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Hepatology. 1998 Mar;27(3):649-55.

Cholesterol metabolism and serum and biliary noncholesterol sterols in gallstone patients during simvastatin and ursodeoxycholic acid treatments.

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  • 1Department of Medicine, University of Helsinki, Finland.

Abstract

Effects of long-term high-dose ursodeoxycholic acid (UDCA) and simvastatin treatments on cholesterol metabolism and biliary lipid compositions were compared in patients with cholesterol gallstones. Absorption and synthesis of cholesterol, serum and biliary noncholesterol sterols and lipids were determined in 14 patients randomized to UDCA (23-25 mg/kg/d) or simvastatin (40 mg/d) for 1 year. Simvastatin reduced serum low-density lipoprotein cholesterol by 55%, and UDCA, by 9%. Cholesterol absorption was decreased (35%) by UDCA, but nonsignificantly increased by simvastatin (P < .05 for difference of changes caused by the two drugs). Whole-body synthesis and biliary output of cholesterol were both significantly decreased only by UDCA. In addition, UDCA inconsistently increased the proportions of serum and biliary precursor sterols of cholesterol, known to reflect cholesterol synthesis, but did not affect their biliary secretions. Simvastatin, however, dramatically reduced serum and also biliary cholesterol precursor sterol proportions and their biliary secretions and increased proportions of serum and biliary plant sterols and cholestanol, known to reflect cholesterol absorption, but had no effect on their biliary secretion. Only UDCA significantly decreased the molar percentage of cholesterol, the lithogenic index, and the cholesterol/phospholipid (CH/ PL) ratio in bile, whereas both treatments inconsistently decreased the vesicular CH/PL ratio (P < .07 in both groups). It is concluded that both drugs decreased serum cholesterol and inhibited cholesterol synthesis, but had a differing influence on precursor sterols and the absorption of cholesterol. UDCA had more beneficial effects than simvastatin on the antilithogenic properties of bile.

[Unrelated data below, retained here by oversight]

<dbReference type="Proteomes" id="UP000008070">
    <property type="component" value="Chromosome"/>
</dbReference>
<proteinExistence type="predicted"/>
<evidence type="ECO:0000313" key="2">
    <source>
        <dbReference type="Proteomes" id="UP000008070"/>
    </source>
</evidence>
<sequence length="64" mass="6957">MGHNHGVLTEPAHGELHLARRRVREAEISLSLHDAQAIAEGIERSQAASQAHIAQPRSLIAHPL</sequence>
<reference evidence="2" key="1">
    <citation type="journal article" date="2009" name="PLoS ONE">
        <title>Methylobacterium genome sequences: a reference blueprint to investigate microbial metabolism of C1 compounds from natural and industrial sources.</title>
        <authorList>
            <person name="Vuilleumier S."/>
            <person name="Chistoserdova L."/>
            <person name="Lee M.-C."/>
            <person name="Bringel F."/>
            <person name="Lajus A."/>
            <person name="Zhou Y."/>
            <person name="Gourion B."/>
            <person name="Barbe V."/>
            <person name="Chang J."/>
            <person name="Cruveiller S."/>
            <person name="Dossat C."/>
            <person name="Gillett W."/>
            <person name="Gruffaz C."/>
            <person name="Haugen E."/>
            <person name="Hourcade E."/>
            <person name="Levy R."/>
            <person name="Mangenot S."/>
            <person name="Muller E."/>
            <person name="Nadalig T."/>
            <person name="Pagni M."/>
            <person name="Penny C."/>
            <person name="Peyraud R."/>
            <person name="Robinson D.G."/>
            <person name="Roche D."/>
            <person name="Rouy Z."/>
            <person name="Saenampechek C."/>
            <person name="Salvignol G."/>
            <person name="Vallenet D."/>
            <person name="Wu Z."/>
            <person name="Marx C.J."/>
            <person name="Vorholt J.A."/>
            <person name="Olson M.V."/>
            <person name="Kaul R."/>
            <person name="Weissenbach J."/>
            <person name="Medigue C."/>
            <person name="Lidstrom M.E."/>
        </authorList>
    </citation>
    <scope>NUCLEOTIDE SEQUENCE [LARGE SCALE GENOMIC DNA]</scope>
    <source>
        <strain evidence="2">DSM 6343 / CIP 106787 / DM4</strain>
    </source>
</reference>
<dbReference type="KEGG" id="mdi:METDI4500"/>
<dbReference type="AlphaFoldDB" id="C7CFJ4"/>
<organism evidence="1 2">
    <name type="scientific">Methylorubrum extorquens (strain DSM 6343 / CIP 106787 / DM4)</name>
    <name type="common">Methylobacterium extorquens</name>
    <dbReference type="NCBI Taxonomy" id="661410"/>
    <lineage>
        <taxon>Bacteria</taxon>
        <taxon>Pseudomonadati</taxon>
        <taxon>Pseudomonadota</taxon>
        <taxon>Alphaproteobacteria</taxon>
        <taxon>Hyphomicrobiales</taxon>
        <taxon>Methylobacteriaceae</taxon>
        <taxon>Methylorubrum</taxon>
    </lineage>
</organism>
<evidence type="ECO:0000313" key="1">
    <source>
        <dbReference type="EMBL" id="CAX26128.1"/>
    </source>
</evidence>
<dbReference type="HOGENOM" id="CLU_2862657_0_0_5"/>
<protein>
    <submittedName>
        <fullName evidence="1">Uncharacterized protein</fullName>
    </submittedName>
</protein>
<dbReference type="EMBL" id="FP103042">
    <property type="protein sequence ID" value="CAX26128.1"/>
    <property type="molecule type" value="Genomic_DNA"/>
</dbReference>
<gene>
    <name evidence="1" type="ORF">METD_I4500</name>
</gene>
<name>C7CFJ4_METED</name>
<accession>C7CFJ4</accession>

PMID:
9500689
[PubMed - indexed for MEDLINE]
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